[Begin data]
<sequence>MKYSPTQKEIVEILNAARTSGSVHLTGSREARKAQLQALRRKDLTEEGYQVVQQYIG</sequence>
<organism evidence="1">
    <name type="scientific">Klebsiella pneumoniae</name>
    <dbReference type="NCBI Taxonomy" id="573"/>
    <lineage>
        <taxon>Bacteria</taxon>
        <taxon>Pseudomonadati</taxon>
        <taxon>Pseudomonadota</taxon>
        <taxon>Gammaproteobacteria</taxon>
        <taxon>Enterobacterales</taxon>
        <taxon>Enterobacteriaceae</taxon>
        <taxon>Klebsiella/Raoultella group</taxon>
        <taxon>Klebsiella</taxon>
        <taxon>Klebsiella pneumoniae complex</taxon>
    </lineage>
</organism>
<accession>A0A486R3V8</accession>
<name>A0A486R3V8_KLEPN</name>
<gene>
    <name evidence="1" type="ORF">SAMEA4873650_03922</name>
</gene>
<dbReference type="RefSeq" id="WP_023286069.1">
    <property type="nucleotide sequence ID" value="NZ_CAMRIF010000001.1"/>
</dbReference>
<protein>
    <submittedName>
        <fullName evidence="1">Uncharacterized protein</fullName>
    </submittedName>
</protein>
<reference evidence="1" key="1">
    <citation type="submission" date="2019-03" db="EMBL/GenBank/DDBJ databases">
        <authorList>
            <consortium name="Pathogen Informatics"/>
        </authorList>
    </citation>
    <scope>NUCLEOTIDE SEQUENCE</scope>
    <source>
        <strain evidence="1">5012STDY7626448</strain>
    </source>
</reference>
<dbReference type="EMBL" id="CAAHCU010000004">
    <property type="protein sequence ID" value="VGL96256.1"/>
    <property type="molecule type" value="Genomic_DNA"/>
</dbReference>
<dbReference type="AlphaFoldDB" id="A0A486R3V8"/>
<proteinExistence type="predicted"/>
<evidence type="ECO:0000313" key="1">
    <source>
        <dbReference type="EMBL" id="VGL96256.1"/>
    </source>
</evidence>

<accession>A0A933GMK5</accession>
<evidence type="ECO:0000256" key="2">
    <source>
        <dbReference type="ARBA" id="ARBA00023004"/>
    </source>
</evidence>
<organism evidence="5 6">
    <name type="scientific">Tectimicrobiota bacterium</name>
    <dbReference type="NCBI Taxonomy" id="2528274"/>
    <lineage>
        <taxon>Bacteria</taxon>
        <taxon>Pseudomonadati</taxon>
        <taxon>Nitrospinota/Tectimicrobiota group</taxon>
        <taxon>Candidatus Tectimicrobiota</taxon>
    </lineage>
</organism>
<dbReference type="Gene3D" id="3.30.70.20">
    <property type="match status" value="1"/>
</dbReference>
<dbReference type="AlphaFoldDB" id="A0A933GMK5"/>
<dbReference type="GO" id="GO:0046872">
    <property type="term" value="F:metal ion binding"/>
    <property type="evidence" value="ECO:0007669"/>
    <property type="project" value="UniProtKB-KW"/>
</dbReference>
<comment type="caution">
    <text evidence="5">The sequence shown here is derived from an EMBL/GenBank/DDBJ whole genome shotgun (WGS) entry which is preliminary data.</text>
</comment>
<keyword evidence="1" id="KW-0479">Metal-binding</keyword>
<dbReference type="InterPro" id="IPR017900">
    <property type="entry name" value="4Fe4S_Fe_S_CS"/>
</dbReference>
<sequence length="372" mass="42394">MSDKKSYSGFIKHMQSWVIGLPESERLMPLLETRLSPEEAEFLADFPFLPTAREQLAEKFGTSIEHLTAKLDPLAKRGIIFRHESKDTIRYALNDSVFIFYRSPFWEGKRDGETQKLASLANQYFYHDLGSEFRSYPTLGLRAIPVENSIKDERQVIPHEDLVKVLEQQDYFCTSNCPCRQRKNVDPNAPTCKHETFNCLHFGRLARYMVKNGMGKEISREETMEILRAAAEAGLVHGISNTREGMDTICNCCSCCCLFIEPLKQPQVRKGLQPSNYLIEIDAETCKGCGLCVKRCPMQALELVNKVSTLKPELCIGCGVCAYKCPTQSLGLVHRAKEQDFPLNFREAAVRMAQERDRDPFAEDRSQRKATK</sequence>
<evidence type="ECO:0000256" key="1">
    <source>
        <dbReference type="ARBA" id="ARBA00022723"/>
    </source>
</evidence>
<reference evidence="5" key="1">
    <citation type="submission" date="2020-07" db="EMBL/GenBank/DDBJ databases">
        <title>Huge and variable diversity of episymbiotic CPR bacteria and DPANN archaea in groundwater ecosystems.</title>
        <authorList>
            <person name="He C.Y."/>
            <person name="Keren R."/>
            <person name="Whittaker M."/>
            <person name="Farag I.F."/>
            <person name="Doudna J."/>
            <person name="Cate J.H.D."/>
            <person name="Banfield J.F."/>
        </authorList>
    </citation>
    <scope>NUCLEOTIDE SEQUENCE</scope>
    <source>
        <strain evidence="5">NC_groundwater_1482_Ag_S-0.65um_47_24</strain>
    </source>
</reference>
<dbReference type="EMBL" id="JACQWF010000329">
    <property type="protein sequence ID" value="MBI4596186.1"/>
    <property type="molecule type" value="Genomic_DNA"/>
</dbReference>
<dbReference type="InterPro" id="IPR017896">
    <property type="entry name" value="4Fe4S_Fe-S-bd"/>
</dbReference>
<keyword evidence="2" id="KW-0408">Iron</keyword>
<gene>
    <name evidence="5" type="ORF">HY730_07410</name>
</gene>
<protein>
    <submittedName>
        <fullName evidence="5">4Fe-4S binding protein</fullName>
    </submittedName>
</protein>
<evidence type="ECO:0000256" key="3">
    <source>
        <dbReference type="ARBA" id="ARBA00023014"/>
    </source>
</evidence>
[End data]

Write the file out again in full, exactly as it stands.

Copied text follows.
<sequence>MKYSPTQKEIVEILNAARTSGSVHLTGSREARKAQLQALRRKDLTEEGYQVVQQYIG</sequence>
<organism evidence="1">
    <name type="scientific">Klebsiella pneumoniae</name>
    <dbReference type="NCBI Taxonomy" id="573"/>
    <lineage>
        <taxon>Bacteria</taxon>
        <taxon>Pseudomonadati</taxon>
        <taxon>Pseudomonadota</taxon>
        <taxon>Gammaproteobacteria</taxon>
        <taxon>Enterobacterales</taxon>
        <taxon>Enterobacteriaceae</taxon>
        <taxon>Klebsiella/Raoultella group</taxon>
        <taxon>Klebsiella</taxon>
        <taxon>Klebsiella pneumoniae complex</taxon>
    </lineage>
</organism>
<accession>A0A486R3V8</accession>
<name>A0A486R3V8_KLEPN</name>
<gene>
    <name evidence="1" type="ORF">SAMEA4873650_03922</name>
</gene>
<dbReference type="RefSeq" id="WP_023286069.1">
    <property type="nucleotide sequence ID" value="NZ_CAMRIF010000001.1"/>
</dbReference>
<protein>
    <submittedName>
        <fullName evidence="1">Uncharacterized protein</fullName>
    </submittedName>
</protein>
<reference evidence="1" key="1">
    <citation type="submission" date="2019-03" db="EMBL/GenBank/DDBJ databases">
        <authorList>
            <consortium name="Pathogen Informatics"/>
        </authorList>
    </citation>
    <scope>NUCLEOTIDE SEQUENCE</scope>
    <source>
        <strain evidence="1">5012STDY7626448</strain>
    </source>
</reference>
<dbReference type="EMBL" id="CAAHCU010000004">
    <property type="protein sequence ID" value="VGL96256.1"/>
    <property type="molecule type" value="Genomic_DNA"/>
</dbReference>
<dbReference type="AlphaFoldDB" id="A0A486R3V8"/>
<proteinExistence type="predicted"/>
<evidence type="ECO:0000313" key="1">
    <source>
        <dbReference type="EMBL" id="VGL96256.1"/>
    </source>
</evidence>

<accession>A0A933GMK5</accession>
<evidence type="ECO:0000256" key="2">
    <source>
        <dbReference type="ARBA" id="ARBA00023004"/>
    </source>
</evidence>
<organism evidence="5 6">
    <name type="scientific">Tectimicrobiota bacterium</name>
    <dbReference type="NCBI Taxonomy" id="2528274"/>
    <lineage>
        <taxon>Bacteria</taxon>
        <taxon>Pseudomonadati</taxon>
        <taxon>Nitrospinota/Tectimicrobiota group</taxon>
        <taxon>Candidatus Tectimicrobiota</taxon>
    </lineage>
</organism>
<dbReference type="Gene3D" id="3.30.70.20">
    <property type="match status" value="1"/>
</dbReference>
<dbReference type="AlphaFoldDB" id="A0A933GMK5"/>
<dbReference type="GO" id="GO:0046872">
    <property type="term" value="F:metal ion binding"/>
    <property type="evidence" value="ECO:0007669"/>
    <property type="project" value="UniProtKB-KW"/>
</dbReference>
<comment type="caution">
    <text evidence="5">The sequence shown here is derived from an EMBL/GenBank/DDBJ whole genome shotgun (WGS) entry which is preliminary data.</text>
</comment>
<keyword evidence="1" id="KW-0479">Metal-binding</keyword>
<dbReference type="InterPro" id="IPR017900">
    <property type="entry name" value="4Fe4S_Fe_S_CS"/>
</dbReference>
<sequence length="372" mass="42394">MSDKKSYSGFIKHMQSWVIGLPESERLMPLLETRLSPEEAEFLADFPFLPTAREQLAEKFGTSIEHLTAKLDPLAKRGIIFRHESKDTIRYALNDSVFIFYRSPFWEGKRDGETQKLASLANQYFYHDLGSEFRSYPTLGLRAIPVENSIKDERQVIPHEDLVKVLEQQDYFCTSNCPCRQRKNVDPNAPTCKHETFNCLHFGRLARYMVKNGMGKEISREETMEILRAAAEAGLVHGISNTREGMDTICNCCSCCCLFIEPLKQPQVRKGLQPSNYLIEIDAETCKGCGLCVKRCPMQALELVNKVSTLKPELCIGCGVCAYKCPTQSLGLVHRAKEQDFPLNFREAAVRMAQERDRDPFAEDRSQRKATK</sequence>
<evidence type="ECO:0000256" key="1">
    <source>
        <dbReference type="ARBA" id="ARBA00022723"/>
    </source>
</evidence>
<reference evidence="5" key="1">
    <citation type="submission" date="2020-07" db="EMBL/GenBank/DDBJ databases">
        <title>Huge and variable diversity of episymbiotic CPR bacteria and DPANN archaea in groundwater ecosystems.</title>
        <authorList>
            <person name="He C.Y."/>
            <person name="Keren R."/>
            <person name="Whittaker M."/>
            <person name="Farag I.F."/>
            <person name="Doudna J."/>
            <person name="Cate J.H.D."/>
            <person name="Banfield J.F."/>
        </authorList>
    </citation>
    <scope>NUCLEOTIDE SEQUENCE</scope>
    <source>
        <strain evidence="5">NC_groundwater_1482_Ag_S-0.65um_47_24</strain>
    </source>
</reference>
<dbReference type="EMBL" id="JACQWF010000329">
    <property type="protein sequence ID" value="MBI4596186.1"/>
    <property type="molecule type" value="Genomic_DNA"/>
</dbReference>
<dbReference type="InterPro" id="IPR017896">
    <property type="entry name" value="4Fe4S_Fe-S-bd"/>
</dbReference>
<keyword evidence="2" id="KW-0408">Iron</keyword>
<gene>
    <name evidence="5" type="ORF">HY730_07410</name>
</gene>
<protein>
    <submittedName>
        <fullName evidence="5">4Fe-4S binding protein</fullName>
    </submittedName>
</protein>
<evidence type="ECO:0000256" key="3">
    <source>
        <dbReference type="ARBA" id="ARBA00023014"/>
    </source>
</evidence>